Which Plastics Are Safe for Lunchbox Use?
With all the recent press about plastics leaching harmful chemicals into food, we want to be sure we’re using the safest materials in our children’s lunchboxes.
Get the scoop on which plastics are safe to use right here:
Chemicals that leach from plastic containers into food include suspected carcinogens or endocrine disrupters, which have been linked to reproductive system harm. Plastic used for containers can be identified by their recycling codes, as listed in this article.
Most wraps on pre-packaged foods lack identifying symbols. Here is a great list from The Green Guide Institute from which you can tell at a glance the plastics that are safe for food storage and those that aren’t:
As a precaution, you can unwrap these foods and store them in nontoxic glass, ceramic or steel bowls, or Ziploc bags (made of LDPE). Heat promotes leaching:
To be safest, never microwave or heat foods in plastics.
1. Polyethylene Terephthalate (PETE or PET): No known hazards.
2. High Density Polyethylene (HDPE): No known hazards.
3. Polyvinyl Chloride (PVC or vinyl): Plasticizers are added to many PVC products to make them flexible. These include phthalates — suspected endocrine-disrupting chemicals (EDCs), DEHA, another possible EDC, was found to leach from PVC cling wraps into cheese. Grocery stores commonly use PVC to wrap deli meats and cheeses. Reyonds cling wrap is PVC. Some waters and vegetable oils are bottled in PVC. Ad PVC’s manufacture and incineration produces highly toxic dioxins, as does the PVDC used in Saran Wrap, according to Consumers Union.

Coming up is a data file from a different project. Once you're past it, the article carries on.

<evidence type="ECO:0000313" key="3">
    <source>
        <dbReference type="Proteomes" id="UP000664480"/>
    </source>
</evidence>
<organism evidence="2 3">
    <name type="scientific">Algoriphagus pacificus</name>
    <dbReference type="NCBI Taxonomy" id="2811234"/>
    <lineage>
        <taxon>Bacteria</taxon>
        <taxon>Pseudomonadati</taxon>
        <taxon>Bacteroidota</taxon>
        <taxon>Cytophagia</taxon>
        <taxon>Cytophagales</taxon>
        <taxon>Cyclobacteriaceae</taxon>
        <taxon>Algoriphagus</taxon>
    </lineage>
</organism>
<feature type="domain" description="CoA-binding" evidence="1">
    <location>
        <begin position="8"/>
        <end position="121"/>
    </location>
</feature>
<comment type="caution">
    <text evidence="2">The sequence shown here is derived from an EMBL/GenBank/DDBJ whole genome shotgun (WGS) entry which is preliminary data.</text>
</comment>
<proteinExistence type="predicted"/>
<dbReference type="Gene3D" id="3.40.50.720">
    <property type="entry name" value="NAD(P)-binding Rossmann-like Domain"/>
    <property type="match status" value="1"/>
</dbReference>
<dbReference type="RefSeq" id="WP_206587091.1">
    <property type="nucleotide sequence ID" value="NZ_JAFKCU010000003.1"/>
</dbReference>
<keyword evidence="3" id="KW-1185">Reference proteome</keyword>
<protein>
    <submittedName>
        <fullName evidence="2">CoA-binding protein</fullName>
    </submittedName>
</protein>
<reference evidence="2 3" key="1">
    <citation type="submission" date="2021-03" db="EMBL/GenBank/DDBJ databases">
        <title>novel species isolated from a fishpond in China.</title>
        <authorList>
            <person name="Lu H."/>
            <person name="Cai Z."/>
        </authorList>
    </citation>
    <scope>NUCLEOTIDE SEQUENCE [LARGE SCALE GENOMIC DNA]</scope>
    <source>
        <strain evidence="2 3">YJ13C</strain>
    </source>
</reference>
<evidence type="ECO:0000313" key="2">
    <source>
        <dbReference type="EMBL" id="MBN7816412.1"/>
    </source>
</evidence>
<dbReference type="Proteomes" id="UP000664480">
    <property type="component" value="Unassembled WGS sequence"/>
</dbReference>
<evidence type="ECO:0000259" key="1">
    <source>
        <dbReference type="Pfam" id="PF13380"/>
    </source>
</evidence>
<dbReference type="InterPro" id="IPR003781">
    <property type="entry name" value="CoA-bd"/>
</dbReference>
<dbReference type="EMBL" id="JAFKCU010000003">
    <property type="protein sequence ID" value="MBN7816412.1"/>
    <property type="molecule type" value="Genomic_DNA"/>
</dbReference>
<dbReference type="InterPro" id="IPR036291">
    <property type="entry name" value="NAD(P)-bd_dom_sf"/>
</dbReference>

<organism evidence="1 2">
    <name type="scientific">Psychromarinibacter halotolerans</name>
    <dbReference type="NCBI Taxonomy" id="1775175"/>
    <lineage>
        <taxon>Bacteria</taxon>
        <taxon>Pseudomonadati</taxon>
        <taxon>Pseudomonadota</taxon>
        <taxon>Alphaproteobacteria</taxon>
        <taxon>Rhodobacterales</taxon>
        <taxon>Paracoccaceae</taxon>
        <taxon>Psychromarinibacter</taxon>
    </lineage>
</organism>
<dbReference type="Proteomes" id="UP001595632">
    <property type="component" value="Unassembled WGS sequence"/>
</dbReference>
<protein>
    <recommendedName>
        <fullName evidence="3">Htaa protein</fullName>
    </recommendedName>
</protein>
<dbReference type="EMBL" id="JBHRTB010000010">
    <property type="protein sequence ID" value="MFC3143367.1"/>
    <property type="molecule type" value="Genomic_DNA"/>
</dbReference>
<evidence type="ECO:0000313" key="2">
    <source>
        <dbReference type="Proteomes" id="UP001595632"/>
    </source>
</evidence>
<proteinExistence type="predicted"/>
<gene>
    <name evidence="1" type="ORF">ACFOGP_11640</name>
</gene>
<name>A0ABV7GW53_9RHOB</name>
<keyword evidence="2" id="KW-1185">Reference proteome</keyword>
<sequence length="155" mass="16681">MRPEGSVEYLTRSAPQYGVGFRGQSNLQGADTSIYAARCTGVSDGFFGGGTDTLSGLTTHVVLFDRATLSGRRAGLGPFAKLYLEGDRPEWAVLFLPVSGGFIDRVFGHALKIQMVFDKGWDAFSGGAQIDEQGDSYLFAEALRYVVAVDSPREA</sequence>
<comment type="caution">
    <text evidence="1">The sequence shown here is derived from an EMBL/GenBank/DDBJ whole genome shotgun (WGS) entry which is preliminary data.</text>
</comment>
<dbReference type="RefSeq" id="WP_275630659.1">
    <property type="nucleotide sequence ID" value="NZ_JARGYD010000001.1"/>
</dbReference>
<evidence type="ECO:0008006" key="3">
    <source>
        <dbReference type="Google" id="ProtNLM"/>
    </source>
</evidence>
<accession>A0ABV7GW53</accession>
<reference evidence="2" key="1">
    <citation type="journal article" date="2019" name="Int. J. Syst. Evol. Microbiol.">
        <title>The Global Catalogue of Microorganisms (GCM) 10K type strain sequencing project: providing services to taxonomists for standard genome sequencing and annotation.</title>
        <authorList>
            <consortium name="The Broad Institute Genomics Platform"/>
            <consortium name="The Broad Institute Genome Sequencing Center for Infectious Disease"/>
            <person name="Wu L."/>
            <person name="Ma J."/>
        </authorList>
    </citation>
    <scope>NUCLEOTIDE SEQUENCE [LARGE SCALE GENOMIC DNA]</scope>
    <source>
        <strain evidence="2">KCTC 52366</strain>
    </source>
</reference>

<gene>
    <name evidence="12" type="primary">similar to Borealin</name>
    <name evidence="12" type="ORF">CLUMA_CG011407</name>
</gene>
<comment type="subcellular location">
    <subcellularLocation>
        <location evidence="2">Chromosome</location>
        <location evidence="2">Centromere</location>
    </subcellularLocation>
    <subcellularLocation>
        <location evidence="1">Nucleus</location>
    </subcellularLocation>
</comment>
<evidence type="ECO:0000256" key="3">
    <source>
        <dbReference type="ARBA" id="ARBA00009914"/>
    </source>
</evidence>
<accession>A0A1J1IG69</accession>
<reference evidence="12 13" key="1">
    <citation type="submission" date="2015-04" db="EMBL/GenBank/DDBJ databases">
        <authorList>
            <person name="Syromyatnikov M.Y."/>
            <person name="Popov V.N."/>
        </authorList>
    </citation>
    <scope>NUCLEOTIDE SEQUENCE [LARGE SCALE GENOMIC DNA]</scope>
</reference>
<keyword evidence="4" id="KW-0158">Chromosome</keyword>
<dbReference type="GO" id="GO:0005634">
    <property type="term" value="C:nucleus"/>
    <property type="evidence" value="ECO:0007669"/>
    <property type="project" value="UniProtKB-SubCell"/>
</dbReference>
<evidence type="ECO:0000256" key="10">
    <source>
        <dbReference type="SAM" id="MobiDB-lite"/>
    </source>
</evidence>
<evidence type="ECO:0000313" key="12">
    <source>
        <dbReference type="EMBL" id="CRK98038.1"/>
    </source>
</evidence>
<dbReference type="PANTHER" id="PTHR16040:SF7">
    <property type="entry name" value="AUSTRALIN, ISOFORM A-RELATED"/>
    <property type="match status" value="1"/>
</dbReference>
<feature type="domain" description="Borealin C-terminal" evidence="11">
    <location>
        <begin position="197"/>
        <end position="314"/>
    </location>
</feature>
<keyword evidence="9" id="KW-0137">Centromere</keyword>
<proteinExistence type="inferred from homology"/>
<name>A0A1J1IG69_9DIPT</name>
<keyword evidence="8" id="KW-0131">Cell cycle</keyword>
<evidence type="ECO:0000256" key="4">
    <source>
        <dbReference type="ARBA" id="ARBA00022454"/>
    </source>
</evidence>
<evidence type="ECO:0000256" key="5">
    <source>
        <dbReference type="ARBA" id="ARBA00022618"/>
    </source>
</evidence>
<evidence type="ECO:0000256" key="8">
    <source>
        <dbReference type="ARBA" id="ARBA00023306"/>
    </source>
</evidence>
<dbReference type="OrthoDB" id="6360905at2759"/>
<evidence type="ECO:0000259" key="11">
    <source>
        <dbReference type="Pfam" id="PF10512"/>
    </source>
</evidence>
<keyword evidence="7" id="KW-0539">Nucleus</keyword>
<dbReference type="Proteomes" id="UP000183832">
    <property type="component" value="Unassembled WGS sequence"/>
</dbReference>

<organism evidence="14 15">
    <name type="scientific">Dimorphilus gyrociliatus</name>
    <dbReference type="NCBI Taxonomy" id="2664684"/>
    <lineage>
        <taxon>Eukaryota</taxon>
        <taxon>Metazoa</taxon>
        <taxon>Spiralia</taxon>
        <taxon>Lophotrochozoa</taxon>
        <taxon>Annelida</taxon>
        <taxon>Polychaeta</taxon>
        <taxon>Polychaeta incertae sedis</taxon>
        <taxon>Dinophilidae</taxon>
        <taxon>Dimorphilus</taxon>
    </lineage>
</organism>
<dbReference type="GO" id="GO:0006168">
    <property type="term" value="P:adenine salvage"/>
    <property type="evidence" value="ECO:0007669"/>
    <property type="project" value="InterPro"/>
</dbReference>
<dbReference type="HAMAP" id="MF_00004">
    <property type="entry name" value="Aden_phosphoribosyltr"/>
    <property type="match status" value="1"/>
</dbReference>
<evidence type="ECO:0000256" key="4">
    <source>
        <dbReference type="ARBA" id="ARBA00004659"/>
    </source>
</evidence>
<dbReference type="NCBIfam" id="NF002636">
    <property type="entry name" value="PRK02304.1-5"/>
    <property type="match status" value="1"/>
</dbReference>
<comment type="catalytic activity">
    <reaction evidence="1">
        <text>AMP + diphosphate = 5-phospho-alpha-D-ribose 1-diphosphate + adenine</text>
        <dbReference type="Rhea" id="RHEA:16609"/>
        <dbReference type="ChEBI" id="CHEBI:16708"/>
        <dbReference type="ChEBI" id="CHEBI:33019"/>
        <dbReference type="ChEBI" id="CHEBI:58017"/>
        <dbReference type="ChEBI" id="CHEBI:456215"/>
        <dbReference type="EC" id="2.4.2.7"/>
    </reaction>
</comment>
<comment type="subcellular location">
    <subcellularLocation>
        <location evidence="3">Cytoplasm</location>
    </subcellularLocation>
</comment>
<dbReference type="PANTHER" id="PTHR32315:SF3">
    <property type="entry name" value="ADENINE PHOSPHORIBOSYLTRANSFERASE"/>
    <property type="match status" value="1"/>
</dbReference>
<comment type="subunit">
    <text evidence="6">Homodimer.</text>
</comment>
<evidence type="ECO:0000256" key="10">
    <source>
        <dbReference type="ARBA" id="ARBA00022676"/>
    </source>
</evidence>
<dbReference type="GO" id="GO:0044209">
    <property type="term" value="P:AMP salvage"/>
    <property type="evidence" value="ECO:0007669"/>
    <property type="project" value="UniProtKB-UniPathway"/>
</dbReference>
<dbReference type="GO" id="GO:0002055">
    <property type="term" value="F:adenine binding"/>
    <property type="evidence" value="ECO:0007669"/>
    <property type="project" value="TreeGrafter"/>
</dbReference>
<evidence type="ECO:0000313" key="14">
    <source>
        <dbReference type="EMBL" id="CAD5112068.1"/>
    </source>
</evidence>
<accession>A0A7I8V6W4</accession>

4. Low Density Polyethylene (LDPE): No known hazards.
5. Polypropylene (PP): No known hazards.
6. Polystyrene (PS or Styrofoam): Made from styrene, a suspected carcinogen, PS also contains p-nonylphenol; both chemicals are suspected EDCs. Do not consumer fatty foods or alcoholic beverages from Styrofoam containers; styrene can leach into these substances. Some opaque plastic cutlery is PS, as well.
7. Other Resins, including Polycarbonate (PC): Most clear plastic baby bottles and 5-gallon water bottles are made of PC. Bisphenol-A EDC in PC, has been found in water and heated infant formulas bottles in PC, as well as food cans lined with a plastic film.
For some more great tips on how and why to reduce your use of plastics –and for which ones are the biggest concern for your health and the environment — read these new guidelines from The Green Guide Institute .
This article was reprinted from “The Green Guide” newsletter, a publication of The Green Guide Institute. Since 1994, “The Green Guide” has been a premier consumer source for practical everyday actions benefiting environmental and personal health. Want more practical solutions that benefit the environment and personal health? Subscribe online to The Green Guide.